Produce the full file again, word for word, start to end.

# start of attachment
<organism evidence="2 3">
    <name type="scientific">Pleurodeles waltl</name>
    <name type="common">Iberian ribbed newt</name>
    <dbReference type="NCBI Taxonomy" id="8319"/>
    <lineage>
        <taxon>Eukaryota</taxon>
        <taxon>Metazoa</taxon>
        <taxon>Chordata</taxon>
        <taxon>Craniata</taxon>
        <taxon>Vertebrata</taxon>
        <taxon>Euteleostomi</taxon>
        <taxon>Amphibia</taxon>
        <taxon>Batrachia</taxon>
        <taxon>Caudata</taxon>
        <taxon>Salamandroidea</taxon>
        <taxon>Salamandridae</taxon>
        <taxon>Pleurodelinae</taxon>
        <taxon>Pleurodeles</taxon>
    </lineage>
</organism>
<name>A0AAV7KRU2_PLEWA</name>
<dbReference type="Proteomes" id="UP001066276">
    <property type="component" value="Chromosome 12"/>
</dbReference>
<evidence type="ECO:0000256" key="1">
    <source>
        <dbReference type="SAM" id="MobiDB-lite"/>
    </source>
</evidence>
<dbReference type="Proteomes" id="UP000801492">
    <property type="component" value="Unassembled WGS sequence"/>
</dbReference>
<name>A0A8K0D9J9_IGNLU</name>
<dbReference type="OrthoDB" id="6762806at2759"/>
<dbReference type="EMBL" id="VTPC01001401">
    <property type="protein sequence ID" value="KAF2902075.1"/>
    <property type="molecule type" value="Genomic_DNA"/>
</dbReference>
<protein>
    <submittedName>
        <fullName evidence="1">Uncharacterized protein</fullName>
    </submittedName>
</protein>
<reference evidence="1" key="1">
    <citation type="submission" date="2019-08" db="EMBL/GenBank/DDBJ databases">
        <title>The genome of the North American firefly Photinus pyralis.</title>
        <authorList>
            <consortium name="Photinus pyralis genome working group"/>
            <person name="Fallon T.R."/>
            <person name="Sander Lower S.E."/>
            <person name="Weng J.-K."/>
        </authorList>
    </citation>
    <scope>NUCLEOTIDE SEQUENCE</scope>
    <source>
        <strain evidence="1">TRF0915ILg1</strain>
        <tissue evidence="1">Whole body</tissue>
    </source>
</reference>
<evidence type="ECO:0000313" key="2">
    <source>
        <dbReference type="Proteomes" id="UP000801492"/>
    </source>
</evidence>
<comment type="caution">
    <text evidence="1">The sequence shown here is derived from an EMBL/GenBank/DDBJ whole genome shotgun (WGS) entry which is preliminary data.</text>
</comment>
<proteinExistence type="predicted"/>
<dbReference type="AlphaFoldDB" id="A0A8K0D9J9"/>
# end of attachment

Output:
<organism evidence="2 3">
    <name type="scientific">Pleurodeles waltl</name>
    <name type="common">Iberian ribbed newt</name>
    <dbReference type="NCBI Taxonomy" id="8319"/>
    <lineage>
        <taxon>Eukaryota</taxon>
        <taxon>Metazoa</taxon>
        <taxon>Chordata</taxon>
        <taxon>Craniata</taxon>
        <taxon>Vertebrata</taxon>
        <taxon>Euteleostomi</taxon>
        <taxon>Amphibia</taxon>
        <taxon>Batrachia</taxon>
        <taxon>Caudata</taxon>
        <taxon>Salamandroidea</taxon>
        <taxon>Salamandridae</taxon>
        <taxon>Pleurodelinae</taxon>
        <taxon>Pleurodeles</taxon>
    </lineage>
</organism>
<name>A0AAV7KRU2_PLEWA</name>
<dbReference type="Proteomes" id="UP001066276">
    <property type="component" value="Chromosome 12"/>
</dbReference>
<evidence type="ECO:0000256" key="1">
    <source>
        <dbReference type="SAM" id="MobiDB-lite"/>
    </source>
</evidence>
<dbReference type="Proteomes" id="UP000801492">
    <property type="component" value="Unassembled WGS sequence"/>
</dbReference>
<name>A0A8K0D9J9_IGNLU</name>
<dbReference type="OrthoDB" id="6762806at2759"/>
<dbReference type="EMBL" id="VTPC01001401">
    <property type="protein sequence ID" value="KAF2902075.1"/>
    <property type="molecule type" value="Genomic_DNA"/>
</dbReference>
<protein>
    <submittedName>
        <fullName evidence="1">Uncharacterized protein</fullName>
    </submittedName>
</protein>
<reference evidence="1" key="1">
    <citation type="submission" date="2019-08" db="EMBL/GenBank/DDBJ databases">
        <title>The genome of the North American firefly Photinus pyralis.</title>
        <authorList>
            <consortium name="Photinus pyralis genome working group"/>
            <person name="Fallon T.R."/>
            <person name="Sander Lower S.E."/>
            <person name="Weng J.-K."/>
        </authorList>
    </citation>
    <scope>NUCLEOTIDE SEQUENCE</scope>
    <source>
        <strain evidence="1">TRF0915ILg1</strain>
        <tissue evidence="1">Whole body</tissue>
    </source>
</reference>
<evidence type="ECO:0000313" key="2">
    <source>
        <dbReference type="Proteomes" id="UP000801492"/>
    </source>
</evidence>
<comment type="caution">
    <text evidence="1">The sequence shown here is derived from an EMBL/GenBank/DDBJ whole genome shotgun (WGS) entry which is preliminary data.</text>
</comment>
<proteinExistence type="predicted"/>
<dbReference type="AlphaFoldDB" id="A0A8K0D9J9"/>